MEG source localization under multiple constraints: an extended Bayesian framework

Jérémie Mattout (Lead Author), Christophe Phillips, William D Penny, Michael D Rugg, Karl J Friston

Research output: Contribution to journalArticlepeer-review

160 Citations (Scopus)


To use Electroencephalography (EEG) and Magnetoencephalography (MEG) as functional brain 3D imaging techniques, identifiable distributed source models are required. The reconstruction of EEG/MEG sources rests on inverting these models and is ill-posed because the solution does not depend continuously on the data and there is no unique solution in the absence of prior information or constraints. We have described a general framework that can account for several priors in a common inverse solution. An empirical Bayesian framework based on hierarchical linear models was proposed for the analysis of functional neuroimaging data [Friston, K., Penny, W., Phillips, C., Kiebel, S., Hinton, G., Ashburner, J., 2002. Classical and Bayesian inference in neuroimaging: theory. NeuroImage 16, 465-483] and was evaluated recently in the context of EEG [Phillips, C., Mattout, J., Rugg, M.D., Maquet, P., Friston, K., 2005. An empirical Bayesian solution to the source reconstruction problem in EEG. NeuroImage 24, 997-1011]. The approach consists of estimating the expected source distribution and its conditional variance that is constrained by an empirically determined mixture of prior variance components. Estimation uses Expectation-Maximization (EM) to give the Restricted Maximum Likelihood (ReML) estimate of the variance components (in terms of hyperparameters) and the Maximum A Posteriori (MAP) estimate of the source parameters. In this paper, we extend the framework to compare different combinations of priors, using a second level of inference based on Bayesian model selection. Using Monte-Carlo simulations, ReML is first compared to a classic Weighted Minimum Norm (WMN) solution under a single constraint. Then, the ReML estimates are evaluated using various combinations of priors. Both standard criterion and ROC-based measures were used to assess localization and detection performance. The empirical Bayes approach proved useful as: (1) ReML was significantly better than WMN for single priors; (2) valid location priors improved ReML source localization; (3) invalid location priors did not significantly impair performance. Finally, we show how model selection, using the log-evidence, can be used to select the best combination of priors. This enables a global strategy for multiple prior-based regularization of the MEG/EEG source reconstruction.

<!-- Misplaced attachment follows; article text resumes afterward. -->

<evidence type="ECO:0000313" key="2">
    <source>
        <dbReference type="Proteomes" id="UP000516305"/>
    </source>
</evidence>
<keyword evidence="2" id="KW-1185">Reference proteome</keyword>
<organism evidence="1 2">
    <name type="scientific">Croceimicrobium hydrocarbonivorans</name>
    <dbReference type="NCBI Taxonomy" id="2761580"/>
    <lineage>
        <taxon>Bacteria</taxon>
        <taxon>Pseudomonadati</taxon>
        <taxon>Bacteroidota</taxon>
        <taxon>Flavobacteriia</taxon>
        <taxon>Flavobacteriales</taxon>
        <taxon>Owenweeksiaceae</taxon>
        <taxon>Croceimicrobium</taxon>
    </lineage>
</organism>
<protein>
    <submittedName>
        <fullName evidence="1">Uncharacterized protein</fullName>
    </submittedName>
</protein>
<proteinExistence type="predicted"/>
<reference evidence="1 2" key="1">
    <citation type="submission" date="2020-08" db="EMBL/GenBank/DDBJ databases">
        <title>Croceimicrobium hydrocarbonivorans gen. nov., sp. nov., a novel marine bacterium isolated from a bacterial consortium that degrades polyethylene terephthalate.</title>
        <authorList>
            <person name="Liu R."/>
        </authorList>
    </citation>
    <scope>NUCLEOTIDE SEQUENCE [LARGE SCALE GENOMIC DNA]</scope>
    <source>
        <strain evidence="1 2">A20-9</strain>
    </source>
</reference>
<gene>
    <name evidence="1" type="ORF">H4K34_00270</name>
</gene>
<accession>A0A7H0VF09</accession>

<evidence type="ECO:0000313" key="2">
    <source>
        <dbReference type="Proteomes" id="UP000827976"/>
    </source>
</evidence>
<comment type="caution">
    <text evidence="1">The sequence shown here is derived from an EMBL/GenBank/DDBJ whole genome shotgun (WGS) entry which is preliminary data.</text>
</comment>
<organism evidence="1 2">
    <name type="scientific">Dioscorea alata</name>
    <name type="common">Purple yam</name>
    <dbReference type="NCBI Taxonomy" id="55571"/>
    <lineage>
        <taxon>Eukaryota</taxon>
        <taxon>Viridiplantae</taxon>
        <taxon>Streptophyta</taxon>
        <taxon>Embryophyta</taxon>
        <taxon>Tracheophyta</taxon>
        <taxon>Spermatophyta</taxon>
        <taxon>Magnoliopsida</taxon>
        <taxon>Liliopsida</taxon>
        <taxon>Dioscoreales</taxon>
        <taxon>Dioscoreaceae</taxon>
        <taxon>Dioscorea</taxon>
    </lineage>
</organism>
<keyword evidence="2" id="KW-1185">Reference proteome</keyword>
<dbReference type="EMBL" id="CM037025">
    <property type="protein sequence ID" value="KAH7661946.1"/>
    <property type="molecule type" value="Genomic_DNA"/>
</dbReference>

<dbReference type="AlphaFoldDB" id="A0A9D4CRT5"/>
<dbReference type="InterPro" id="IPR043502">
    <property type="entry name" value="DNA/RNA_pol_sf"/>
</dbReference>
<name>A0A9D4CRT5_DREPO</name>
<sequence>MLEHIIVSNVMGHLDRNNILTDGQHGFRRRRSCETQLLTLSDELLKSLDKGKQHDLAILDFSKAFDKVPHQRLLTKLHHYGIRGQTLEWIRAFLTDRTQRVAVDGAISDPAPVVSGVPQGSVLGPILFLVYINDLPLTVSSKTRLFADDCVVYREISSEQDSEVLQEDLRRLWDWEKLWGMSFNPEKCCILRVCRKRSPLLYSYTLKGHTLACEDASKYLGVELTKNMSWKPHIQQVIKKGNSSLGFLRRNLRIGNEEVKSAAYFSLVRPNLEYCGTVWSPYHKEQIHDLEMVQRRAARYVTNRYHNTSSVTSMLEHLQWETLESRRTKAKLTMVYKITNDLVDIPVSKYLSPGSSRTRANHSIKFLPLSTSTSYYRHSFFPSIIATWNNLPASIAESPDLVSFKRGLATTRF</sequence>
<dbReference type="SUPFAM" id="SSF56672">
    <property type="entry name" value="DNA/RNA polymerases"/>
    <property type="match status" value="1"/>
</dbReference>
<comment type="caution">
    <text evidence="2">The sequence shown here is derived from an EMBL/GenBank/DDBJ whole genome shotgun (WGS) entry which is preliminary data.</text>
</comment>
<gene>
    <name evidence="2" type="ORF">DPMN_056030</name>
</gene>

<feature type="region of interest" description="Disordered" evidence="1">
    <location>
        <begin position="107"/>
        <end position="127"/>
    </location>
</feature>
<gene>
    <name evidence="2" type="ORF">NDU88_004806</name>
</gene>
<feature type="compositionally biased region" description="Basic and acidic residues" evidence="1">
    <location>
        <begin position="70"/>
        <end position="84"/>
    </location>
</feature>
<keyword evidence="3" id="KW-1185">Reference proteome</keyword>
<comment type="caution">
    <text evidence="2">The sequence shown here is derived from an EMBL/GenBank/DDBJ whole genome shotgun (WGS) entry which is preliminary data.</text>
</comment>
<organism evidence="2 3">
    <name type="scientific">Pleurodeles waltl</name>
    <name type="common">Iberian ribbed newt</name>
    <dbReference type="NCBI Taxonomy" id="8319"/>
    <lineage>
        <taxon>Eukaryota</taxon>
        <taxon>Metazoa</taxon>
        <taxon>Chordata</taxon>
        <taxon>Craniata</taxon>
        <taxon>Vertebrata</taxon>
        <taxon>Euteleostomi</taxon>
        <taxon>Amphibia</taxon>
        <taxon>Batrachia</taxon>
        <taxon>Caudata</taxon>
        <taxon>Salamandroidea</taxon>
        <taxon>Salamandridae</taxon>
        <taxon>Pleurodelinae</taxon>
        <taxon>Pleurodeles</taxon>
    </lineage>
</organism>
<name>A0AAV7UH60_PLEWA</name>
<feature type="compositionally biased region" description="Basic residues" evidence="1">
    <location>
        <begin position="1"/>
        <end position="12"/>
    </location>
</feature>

Original languageEnglish
Pages (from-to)753-767
Number of pages15
Issue number3
Early online date20 Dec 2005
Publication statusPublished - 15 Apr 2006


  • Bayes Theorem
  • Magnetoencephalography

Cite this